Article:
I did not hear whether they were permitted to get letters of dismission from the church, and of 'recommendation to any church where God, in his providence, might cast their lot.'
"And now," said Mr. Mackintosh with the air of a man who had cast from his shoulders a distinct problem, "that does away with the necessity of bailing the other chap out.
With unfilial respect he literally abandoned her and cast her to the winds.
I mash you white face in,' were the first words one heard at St. Thomas's from a Negro, on being asked, civilly enough, by a sailor to cast off from a boat to which he had no right to be holding on?
He is said to have cast the eyes of ambitious affection on the Lady Anne (afterwards queen), daughter of the Duke of York; at which presumption Charles was so much offended, that when Mulgrave went to relieve Tangier in 1680, he is said to have been appointed to a leaky and frail vessel, in hopes that he might perish; an injury which he resented so highly, as not to permit the king's health to be drunk at his table till the voyage was over.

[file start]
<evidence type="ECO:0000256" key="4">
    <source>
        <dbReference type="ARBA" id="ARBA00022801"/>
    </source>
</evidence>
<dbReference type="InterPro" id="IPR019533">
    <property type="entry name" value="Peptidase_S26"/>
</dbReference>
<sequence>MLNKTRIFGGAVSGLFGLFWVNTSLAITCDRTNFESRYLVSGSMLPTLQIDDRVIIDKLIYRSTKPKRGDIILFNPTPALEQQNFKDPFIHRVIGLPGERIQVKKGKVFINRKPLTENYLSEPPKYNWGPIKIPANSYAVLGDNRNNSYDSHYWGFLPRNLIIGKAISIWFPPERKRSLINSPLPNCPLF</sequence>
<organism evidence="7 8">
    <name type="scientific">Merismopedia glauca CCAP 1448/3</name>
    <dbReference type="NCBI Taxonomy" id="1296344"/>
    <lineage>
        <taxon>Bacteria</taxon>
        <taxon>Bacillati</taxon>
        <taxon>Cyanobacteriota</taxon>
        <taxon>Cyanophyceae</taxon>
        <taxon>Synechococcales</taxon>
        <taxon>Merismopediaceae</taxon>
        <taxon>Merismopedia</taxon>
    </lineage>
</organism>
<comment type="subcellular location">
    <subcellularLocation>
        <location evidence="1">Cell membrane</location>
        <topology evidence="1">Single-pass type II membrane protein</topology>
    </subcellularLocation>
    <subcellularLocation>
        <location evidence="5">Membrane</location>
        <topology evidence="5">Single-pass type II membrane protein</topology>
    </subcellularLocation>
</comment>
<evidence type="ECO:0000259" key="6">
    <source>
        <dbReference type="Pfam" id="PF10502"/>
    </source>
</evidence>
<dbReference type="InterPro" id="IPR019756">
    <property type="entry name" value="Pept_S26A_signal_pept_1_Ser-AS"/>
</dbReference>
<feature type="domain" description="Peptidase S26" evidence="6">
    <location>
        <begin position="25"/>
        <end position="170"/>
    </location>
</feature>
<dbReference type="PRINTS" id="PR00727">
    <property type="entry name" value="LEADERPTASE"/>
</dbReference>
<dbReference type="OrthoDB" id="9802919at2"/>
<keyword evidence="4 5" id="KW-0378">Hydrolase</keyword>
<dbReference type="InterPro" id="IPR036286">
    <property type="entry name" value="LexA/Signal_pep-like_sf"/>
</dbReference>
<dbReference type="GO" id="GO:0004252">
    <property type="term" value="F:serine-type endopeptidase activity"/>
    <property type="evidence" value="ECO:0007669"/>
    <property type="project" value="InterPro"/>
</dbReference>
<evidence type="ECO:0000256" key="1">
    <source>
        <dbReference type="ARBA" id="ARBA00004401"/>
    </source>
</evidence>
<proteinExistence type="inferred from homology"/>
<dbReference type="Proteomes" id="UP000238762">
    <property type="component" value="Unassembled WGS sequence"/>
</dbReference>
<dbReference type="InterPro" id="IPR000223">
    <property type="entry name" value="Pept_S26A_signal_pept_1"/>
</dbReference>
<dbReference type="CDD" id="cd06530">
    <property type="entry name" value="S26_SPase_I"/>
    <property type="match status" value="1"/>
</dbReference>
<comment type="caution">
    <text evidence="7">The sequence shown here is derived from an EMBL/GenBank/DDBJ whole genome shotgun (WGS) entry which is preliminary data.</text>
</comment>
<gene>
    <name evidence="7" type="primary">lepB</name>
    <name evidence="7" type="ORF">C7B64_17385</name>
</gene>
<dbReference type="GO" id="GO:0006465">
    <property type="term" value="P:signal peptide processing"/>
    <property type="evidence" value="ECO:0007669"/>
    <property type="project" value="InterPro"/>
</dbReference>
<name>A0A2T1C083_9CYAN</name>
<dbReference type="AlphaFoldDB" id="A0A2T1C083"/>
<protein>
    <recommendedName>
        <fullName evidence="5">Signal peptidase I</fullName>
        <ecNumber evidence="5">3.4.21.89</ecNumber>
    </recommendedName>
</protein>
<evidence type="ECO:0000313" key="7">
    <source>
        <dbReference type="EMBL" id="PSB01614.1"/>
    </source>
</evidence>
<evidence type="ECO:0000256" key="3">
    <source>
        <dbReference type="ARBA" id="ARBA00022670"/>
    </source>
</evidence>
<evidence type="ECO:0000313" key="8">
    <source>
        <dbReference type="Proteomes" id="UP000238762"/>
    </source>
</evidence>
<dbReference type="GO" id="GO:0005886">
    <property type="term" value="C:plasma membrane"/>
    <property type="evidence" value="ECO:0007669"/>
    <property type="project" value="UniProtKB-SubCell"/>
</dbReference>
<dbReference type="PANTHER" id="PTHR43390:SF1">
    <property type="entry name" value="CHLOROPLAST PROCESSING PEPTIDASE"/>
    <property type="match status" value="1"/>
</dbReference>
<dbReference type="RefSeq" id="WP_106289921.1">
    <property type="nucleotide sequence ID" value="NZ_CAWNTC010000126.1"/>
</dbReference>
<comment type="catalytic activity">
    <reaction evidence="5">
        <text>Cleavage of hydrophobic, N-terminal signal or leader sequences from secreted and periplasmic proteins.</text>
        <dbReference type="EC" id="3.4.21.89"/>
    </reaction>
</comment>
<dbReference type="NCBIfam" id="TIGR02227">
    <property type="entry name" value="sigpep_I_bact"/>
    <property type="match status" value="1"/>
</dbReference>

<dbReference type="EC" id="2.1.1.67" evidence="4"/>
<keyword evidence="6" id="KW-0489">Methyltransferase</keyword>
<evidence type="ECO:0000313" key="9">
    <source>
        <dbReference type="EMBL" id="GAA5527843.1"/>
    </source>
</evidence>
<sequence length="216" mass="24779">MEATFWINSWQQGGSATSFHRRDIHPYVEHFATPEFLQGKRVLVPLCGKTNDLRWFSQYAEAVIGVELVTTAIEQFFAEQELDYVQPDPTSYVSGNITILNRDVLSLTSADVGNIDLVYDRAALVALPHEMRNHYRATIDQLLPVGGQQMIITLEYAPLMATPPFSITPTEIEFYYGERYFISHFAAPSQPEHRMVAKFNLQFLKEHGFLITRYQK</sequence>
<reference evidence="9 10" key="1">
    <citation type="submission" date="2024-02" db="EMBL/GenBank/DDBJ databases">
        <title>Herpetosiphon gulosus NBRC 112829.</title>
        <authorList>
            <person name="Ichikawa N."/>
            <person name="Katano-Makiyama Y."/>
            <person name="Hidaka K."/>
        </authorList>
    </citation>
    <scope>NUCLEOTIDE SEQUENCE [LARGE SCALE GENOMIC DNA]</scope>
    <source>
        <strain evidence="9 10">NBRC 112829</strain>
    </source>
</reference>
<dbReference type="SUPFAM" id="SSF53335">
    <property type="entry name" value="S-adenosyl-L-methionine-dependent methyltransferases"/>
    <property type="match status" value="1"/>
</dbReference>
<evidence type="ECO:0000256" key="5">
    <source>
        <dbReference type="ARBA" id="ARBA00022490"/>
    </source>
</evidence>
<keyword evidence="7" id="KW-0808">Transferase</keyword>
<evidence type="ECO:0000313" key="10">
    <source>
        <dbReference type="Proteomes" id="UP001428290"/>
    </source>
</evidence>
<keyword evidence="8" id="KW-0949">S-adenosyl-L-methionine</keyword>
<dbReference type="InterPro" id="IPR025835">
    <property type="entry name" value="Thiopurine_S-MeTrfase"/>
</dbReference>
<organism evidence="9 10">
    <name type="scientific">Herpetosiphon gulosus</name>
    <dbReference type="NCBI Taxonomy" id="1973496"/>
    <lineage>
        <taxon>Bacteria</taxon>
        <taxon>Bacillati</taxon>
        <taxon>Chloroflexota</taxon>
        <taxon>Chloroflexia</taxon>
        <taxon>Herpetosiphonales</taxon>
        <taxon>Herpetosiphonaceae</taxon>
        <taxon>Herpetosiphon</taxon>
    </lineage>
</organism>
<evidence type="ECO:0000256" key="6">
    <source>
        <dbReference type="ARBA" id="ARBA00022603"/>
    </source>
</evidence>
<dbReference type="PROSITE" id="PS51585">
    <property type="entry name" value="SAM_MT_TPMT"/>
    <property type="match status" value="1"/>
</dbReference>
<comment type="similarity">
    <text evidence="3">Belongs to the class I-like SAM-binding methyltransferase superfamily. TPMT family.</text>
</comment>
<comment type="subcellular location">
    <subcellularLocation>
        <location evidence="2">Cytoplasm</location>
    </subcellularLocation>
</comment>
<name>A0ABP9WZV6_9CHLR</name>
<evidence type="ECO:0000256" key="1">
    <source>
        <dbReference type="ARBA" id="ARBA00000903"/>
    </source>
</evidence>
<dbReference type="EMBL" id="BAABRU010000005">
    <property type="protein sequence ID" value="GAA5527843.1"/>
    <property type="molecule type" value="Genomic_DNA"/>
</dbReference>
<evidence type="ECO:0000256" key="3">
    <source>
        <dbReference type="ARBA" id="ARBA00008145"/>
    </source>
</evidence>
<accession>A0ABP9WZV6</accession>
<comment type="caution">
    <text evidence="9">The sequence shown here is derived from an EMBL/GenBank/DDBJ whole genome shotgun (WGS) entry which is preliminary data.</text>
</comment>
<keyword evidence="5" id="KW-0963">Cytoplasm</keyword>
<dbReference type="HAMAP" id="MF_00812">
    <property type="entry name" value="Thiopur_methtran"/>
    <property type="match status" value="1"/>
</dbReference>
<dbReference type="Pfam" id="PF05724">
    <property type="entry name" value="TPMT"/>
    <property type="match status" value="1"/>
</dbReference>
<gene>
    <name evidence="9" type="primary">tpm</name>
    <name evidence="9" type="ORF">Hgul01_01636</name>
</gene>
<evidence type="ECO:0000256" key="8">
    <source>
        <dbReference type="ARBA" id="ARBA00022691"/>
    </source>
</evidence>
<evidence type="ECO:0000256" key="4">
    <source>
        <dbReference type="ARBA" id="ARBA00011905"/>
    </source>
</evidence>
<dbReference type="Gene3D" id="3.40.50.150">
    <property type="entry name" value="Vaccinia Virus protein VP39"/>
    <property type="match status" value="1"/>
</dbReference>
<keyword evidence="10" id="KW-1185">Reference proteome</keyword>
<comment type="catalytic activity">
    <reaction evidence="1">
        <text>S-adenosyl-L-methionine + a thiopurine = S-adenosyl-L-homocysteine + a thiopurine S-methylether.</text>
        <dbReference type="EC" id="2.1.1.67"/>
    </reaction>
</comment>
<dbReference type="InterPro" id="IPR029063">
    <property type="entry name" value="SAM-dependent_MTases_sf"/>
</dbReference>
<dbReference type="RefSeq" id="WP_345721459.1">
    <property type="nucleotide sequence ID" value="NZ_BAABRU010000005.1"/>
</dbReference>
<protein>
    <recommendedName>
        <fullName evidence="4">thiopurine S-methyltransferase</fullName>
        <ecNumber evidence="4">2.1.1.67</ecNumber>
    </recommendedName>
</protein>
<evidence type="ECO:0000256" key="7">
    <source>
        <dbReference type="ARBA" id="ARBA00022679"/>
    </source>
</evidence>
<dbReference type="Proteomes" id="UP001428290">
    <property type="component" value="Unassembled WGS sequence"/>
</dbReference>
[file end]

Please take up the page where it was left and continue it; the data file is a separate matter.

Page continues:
As she arose to alight, and again as she was about to enter the house, her mother observed her cast her eyes eagerly over the crowd, as if in search of some face, and she knew by her look that she did not find it.
He was then about thirty-five or thirty-six years of age; of a fine, athletic, compact and vigorous frame, straight, round, and of full average height, with an upward cast of the head and face that made him look taller than he was.
He declared himself their mortal foe, and cast the gauntlet contemptuously into their faces.
Nature had been generous to Wade, and given him a fine, well-balanced, strong, clear intellect, of a manly, direct, and bold cast, as well of mind as temperament.
"Here is a man you must get acquainted with; this dark swarthy man with the black eyes, black curling hair, and cast-iron face, sour and austere.
The celebrated chair of Dagobert (illustrated on p. 21), now in the Louvre, and of which there is a cast in the South Kensington Museum, dates from some 150 years before Charlemagne, and is probably the only specimen of furniture belonging to this period which has been handed down to us.